The UK Financial Conduct Authority (FCA) today issued a statement regarding warning notices given to three individuals who allegedly engaged in market abuse.
The FCA considers that between 1 June 2016 and 29 July 2016, the individuals, who were traders at a bank, deliberately engaged in market abuse.
Specifically, the trader placed large orders for futures on a trading platform that they did not intend to execute on the opposite side of the order book to small orders which they did intend to execute. They carried on this pattern of placing Misleading Orders on the opposite side of the book to Genuine Orders both individually and in conjunction with each other.
Through the Misleading Orders, the individuals falsely represented to the market an intention to buy or sell when their true intention was the opposite. The individuals’ intention in placing the Misleading Orders was to facilitate the execution of the Genuine Orders.
The FCA alleges that the individuals’ behaviour constituted market abuse within the meaning of Article 12 of the Regulation and in contravention of Article 15 of the Regulation; also within the meaning of and in contravention of section 118(5) of the Act. This is because in placing the Misleading Orders they gave false and misleading signals and a false or misleading impression as to the supply or demand of the futures to which the Misleading Orders related.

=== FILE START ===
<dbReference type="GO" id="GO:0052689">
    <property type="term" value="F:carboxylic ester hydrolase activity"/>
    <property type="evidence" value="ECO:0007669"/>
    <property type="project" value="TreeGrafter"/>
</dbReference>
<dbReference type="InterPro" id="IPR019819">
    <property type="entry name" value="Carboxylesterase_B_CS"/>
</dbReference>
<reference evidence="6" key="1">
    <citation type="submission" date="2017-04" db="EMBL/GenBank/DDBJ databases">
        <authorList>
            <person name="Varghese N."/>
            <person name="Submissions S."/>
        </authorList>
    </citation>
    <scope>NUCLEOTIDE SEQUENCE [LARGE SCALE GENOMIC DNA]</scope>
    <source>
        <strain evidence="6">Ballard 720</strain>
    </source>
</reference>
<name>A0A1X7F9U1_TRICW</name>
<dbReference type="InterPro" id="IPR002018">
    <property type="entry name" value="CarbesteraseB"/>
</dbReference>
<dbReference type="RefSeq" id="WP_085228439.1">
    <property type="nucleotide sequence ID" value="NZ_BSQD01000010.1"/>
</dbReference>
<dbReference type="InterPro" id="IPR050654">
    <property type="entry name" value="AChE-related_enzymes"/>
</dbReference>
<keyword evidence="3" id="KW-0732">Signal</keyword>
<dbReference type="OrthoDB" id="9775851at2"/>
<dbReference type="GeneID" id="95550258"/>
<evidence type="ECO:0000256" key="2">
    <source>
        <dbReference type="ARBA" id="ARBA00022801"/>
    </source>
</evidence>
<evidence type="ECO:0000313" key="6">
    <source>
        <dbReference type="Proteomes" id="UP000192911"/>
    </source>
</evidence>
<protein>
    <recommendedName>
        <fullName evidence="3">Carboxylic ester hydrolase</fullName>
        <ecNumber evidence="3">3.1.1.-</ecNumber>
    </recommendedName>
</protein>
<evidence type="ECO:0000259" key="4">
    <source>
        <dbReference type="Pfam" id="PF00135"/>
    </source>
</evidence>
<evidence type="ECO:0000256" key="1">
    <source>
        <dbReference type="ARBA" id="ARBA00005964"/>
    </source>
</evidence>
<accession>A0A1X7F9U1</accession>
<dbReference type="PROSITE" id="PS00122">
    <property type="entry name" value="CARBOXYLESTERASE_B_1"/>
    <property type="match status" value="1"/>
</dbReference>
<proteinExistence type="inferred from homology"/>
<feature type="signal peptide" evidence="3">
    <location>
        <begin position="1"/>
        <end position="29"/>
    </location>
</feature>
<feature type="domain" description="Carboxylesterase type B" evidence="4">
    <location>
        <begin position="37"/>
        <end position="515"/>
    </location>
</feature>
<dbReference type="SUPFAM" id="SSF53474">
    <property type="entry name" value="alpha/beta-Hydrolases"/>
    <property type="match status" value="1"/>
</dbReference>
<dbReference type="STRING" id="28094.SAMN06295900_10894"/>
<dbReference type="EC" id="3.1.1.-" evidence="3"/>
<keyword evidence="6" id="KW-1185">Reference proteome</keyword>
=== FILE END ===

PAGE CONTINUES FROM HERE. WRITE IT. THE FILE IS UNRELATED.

The regulator stresses that a warning notice is not the final decision of the FCA. The individuals have the right to make representations to the Regulatory Decisions Committee (RDC) which, in the light of those representations, will decide on the appropriate action and whether to issue decision notices.